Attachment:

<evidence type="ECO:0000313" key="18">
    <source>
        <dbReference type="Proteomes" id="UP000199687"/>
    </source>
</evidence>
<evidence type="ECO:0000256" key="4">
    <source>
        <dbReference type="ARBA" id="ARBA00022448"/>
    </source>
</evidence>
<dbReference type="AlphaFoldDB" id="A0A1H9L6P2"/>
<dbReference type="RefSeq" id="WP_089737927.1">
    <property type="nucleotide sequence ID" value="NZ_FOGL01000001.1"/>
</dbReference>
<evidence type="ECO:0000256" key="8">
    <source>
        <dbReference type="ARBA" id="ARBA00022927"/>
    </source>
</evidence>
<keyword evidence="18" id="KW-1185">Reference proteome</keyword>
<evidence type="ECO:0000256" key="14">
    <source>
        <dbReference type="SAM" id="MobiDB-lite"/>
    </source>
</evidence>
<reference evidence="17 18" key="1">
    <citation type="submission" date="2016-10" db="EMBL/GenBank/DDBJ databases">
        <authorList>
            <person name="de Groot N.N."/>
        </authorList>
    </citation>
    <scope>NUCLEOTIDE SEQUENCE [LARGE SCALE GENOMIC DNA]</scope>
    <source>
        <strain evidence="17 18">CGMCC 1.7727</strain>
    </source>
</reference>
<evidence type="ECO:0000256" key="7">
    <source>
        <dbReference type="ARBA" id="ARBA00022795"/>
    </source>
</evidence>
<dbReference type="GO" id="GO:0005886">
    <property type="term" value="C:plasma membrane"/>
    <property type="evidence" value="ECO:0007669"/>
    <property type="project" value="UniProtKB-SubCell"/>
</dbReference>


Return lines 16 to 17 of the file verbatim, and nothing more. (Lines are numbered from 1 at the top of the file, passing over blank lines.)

    <source>
        <dbReference type="ARBA" id="ARBA00022927"/>